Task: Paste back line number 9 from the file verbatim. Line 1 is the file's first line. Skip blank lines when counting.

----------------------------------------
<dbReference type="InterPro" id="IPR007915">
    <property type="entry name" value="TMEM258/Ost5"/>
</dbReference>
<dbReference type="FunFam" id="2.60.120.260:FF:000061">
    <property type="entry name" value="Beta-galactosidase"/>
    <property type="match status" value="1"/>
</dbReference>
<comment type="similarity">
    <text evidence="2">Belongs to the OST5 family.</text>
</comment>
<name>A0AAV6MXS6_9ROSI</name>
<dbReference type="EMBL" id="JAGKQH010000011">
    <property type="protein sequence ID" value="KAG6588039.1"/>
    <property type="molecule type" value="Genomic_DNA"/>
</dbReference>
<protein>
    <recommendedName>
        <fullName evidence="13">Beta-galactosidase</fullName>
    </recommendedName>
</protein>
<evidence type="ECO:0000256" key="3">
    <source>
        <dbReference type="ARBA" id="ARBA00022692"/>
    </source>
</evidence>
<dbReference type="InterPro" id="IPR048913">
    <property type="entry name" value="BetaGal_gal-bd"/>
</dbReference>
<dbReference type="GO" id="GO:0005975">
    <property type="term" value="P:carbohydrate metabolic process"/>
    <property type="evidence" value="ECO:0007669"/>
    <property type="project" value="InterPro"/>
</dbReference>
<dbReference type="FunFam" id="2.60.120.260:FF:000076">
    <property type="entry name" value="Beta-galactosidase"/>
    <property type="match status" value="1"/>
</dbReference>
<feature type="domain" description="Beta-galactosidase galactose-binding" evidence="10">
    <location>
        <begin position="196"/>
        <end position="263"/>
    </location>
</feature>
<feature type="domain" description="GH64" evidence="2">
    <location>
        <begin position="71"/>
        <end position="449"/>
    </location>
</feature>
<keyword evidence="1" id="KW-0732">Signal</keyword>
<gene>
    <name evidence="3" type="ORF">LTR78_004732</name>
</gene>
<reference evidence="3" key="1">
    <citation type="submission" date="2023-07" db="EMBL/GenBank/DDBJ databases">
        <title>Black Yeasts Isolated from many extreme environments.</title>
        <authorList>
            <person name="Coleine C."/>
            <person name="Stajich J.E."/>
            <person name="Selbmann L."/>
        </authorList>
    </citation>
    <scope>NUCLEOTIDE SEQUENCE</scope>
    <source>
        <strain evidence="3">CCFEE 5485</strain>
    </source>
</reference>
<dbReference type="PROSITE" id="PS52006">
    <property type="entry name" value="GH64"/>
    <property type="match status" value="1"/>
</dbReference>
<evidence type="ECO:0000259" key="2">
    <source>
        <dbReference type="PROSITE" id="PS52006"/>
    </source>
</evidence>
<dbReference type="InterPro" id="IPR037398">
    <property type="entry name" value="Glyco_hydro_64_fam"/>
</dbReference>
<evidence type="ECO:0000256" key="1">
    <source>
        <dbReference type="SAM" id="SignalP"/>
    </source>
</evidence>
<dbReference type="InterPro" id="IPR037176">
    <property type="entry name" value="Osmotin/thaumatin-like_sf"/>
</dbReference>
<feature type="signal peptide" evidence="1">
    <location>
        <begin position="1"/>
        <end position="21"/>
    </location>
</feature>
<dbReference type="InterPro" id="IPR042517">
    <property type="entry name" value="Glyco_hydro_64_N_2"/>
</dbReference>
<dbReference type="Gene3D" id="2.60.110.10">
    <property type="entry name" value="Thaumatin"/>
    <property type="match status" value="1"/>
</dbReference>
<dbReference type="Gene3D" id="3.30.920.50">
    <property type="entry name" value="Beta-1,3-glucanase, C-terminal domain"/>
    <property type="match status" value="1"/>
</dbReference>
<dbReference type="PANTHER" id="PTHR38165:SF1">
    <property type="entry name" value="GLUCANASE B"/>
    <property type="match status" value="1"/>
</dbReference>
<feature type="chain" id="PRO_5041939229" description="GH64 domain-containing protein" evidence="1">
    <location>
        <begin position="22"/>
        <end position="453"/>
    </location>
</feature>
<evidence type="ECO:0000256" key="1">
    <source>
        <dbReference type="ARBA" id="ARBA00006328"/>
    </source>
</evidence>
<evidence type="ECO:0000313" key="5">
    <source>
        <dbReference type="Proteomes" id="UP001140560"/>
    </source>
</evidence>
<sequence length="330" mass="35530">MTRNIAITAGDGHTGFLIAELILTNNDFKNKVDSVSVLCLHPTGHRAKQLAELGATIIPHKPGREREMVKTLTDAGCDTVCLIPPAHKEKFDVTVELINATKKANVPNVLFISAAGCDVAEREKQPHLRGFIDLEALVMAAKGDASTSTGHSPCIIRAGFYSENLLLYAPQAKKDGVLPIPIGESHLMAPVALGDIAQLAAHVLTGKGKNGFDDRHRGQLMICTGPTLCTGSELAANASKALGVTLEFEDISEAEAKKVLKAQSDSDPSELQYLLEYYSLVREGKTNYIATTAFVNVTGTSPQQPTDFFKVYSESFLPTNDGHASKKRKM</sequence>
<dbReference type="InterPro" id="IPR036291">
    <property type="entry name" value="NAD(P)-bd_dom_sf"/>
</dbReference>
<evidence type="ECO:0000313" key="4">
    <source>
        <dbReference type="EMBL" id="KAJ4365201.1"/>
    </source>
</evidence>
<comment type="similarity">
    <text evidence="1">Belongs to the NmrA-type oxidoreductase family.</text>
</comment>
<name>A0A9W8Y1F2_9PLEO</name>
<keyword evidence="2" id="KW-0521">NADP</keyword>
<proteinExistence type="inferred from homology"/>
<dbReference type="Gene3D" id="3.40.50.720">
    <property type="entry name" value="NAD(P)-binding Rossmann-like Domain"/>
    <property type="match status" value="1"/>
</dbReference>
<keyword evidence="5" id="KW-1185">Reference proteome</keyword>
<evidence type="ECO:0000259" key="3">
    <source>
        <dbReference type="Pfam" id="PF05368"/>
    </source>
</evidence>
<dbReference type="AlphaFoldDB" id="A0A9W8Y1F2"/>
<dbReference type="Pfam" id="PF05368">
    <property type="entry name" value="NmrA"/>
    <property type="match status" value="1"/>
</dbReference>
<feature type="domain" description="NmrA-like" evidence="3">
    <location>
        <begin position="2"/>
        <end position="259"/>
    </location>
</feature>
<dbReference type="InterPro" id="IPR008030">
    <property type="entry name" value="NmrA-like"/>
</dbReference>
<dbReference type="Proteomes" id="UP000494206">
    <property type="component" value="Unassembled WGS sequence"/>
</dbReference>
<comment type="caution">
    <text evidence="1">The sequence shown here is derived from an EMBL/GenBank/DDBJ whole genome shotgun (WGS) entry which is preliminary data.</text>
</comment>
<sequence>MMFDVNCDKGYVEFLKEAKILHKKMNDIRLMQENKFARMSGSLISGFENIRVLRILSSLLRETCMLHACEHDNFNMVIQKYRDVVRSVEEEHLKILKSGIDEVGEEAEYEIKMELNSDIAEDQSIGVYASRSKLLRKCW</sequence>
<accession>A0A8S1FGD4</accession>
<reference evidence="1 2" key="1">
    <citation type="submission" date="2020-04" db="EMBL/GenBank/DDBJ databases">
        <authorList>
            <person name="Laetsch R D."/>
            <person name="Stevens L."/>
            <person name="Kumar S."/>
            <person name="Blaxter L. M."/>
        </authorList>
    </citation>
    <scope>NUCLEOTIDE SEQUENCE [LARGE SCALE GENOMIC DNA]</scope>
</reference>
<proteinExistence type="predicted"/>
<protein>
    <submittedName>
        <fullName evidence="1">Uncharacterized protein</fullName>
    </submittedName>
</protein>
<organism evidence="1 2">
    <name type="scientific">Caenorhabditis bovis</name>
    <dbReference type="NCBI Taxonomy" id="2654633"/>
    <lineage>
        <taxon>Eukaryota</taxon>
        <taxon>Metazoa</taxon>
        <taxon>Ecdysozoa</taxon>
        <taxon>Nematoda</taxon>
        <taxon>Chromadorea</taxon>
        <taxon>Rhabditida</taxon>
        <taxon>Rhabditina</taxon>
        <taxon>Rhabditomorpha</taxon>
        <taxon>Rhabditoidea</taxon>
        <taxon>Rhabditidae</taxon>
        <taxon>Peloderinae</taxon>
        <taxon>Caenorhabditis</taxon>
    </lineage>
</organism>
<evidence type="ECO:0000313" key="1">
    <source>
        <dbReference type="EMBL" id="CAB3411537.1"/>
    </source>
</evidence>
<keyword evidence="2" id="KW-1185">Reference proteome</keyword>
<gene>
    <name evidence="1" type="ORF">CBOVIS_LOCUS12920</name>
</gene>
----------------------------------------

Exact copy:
    <text evidence="2">Belongs to the OST5 family.</text>